Designing A Neural Prosthesis Using Light Activated Nerve Stem Cells

Dr. Ivo Lieberam Lecturer, MRC Centre for Developmental Neurobiology King's College London New Hunt's House, Guy's Hospital Campus London, SE1 1UL Interview with:
Dr. Ivo Lieberam
Lecturer, MRC Centre for Developmental Neurobiology
King’s College London
New Hunt’s House, Guy’s Hospital Campus
London, SE1 1UL UK What are the main findings of the study?

Dr. Lieberam: In this study, which my group undertook in collaboration with Linda Greensmith’s group at University College London, we found that we could artificially control muscle activity using transplanted stem cell-derived nerve cells as an interface between an opto-electronic pacemaker and paralysed muscle in mice. The nerve cells were equipped with a molecular photosensor, so that they could be activated by light. We think that long-term, this technology may be used in neural prosthesis designed to re-establish relatively simple motor functions, such as breathing or swallowing, in patients suffering from spinal cord injury or neuromuscular diseases such as Motor Neuron Disease. Were any of the findings unexpected?

Dr. Lieberam: While we had to solve a number of technical problems along the way, we knew from the start that light-activation of grafted nerve cells, and muscle control through the graft, might be possible from two earlier pioneering studies: Rob Brownstone’s group at Dalhousie University/Canada had previously shown that stem cell-derived nerve cells can survive in peripheral nerves in mice and connect to muscle, and Scott Delp’s group (Stanford University/USA) had used a light-activated genetic probe to control muscle contractions in transgenic mice. In our study, we merged these two strands of research, and to our delight, it turned out that transplanted stem cell-derived nerve cells can be activated with the photosensor, and we were able to control fine-tuned rhythmic muscle contractions via the neural graft. What should clinicians and patients take away from your report?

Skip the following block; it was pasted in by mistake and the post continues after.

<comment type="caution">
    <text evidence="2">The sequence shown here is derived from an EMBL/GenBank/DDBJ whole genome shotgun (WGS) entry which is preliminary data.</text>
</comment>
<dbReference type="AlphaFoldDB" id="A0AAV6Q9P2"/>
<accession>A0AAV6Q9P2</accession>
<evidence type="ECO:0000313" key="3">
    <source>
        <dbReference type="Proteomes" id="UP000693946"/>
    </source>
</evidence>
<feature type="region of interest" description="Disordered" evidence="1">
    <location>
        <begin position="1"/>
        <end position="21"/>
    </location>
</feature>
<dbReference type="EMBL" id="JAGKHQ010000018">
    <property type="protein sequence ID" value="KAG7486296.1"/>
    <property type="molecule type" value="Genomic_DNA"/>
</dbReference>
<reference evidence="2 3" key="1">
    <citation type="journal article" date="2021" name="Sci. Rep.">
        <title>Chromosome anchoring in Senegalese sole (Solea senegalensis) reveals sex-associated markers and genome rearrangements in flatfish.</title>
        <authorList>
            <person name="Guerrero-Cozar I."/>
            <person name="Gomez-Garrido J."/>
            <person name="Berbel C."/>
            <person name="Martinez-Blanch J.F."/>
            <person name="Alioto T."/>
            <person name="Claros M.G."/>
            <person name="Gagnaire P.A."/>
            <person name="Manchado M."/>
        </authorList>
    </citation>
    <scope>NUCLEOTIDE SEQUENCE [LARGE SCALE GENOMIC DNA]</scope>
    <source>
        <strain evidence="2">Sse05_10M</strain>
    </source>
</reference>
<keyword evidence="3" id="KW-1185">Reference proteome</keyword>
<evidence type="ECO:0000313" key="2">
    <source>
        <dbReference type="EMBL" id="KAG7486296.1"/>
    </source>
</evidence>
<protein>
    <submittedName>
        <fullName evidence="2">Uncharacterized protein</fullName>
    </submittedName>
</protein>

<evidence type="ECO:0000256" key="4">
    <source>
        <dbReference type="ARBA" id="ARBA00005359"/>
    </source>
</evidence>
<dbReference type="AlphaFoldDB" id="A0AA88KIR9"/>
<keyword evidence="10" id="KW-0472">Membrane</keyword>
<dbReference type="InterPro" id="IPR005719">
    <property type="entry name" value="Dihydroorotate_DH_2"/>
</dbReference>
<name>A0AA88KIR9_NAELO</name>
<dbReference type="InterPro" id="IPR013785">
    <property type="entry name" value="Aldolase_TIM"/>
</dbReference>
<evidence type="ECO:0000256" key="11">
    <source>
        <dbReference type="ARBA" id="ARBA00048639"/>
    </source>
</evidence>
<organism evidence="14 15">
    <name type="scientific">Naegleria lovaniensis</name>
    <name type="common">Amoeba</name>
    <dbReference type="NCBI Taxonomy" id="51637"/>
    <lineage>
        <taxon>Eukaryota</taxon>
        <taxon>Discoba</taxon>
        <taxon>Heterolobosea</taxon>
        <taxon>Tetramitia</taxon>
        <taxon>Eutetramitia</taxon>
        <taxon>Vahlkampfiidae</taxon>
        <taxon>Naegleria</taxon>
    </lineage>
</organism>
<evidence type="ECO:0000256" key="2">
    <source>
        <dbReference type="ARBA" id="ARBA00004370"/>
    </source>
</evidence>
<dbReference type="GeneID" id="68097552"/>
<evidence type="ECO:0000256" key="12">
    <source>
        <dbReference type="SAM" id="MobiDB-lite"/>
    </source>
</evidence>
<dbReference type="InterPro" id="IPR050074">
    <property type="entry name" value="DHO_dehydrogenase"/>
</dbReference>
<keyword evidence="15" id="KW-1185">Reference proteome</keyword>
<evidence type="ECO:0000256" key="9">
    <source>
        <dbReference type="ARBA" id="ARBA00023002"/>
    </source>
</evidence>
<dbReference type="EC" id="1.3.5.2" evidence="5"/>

Dr. Lieberam: We think that our approach holds a lot of promise, and we are keen to move on from the proof-of-principle stage towards pre-clinical trials. However, we would like to caution clinicians and patients that it may take several years and a lot of work until we can start to apply this technology to humans. In addition, the muscle pacemaker device we are developing will initially be suitable only for restoring basic motor functions, not complex ones like walking. The reason for this is that while walking may seem like an every-day activity, it is in fact quite complicated: In each leg alone, about 40 muscles need to be activated in a defined sequence during each step cycle, and constant corrections based on sensory feedback are required. What recommendations do you have for future research as a result of this study?

Dr. Lieberam: We believe that over the next two decades, light-gated genetic switches, such as the one we use to activate nerve cells connected to muscle, may evolve from a research tool in basic neuroscience into molecular therapeutics which will be used to restore defective neural circuits in humans. The medical applications of these so-called ‘optogenetic’ probes will not be limited to muscle control, but may also proof effective in other neurological conditions, such as epilepsy.


Optical Control of Muscle Function by Transplantation of Stem Cell–Derived Motor Neurons in Mice

J. Barney Bryson, Carolina Barcellos Machado, Martin Crossley, Danielle Stevenson, Virginie Bros-Facer, Juan Burrone, Linda Greensmith, and Ivo Lieberam

Science 4 April 2014: 344 (6179), 94-97. [DOI:10.1126/science.1248523]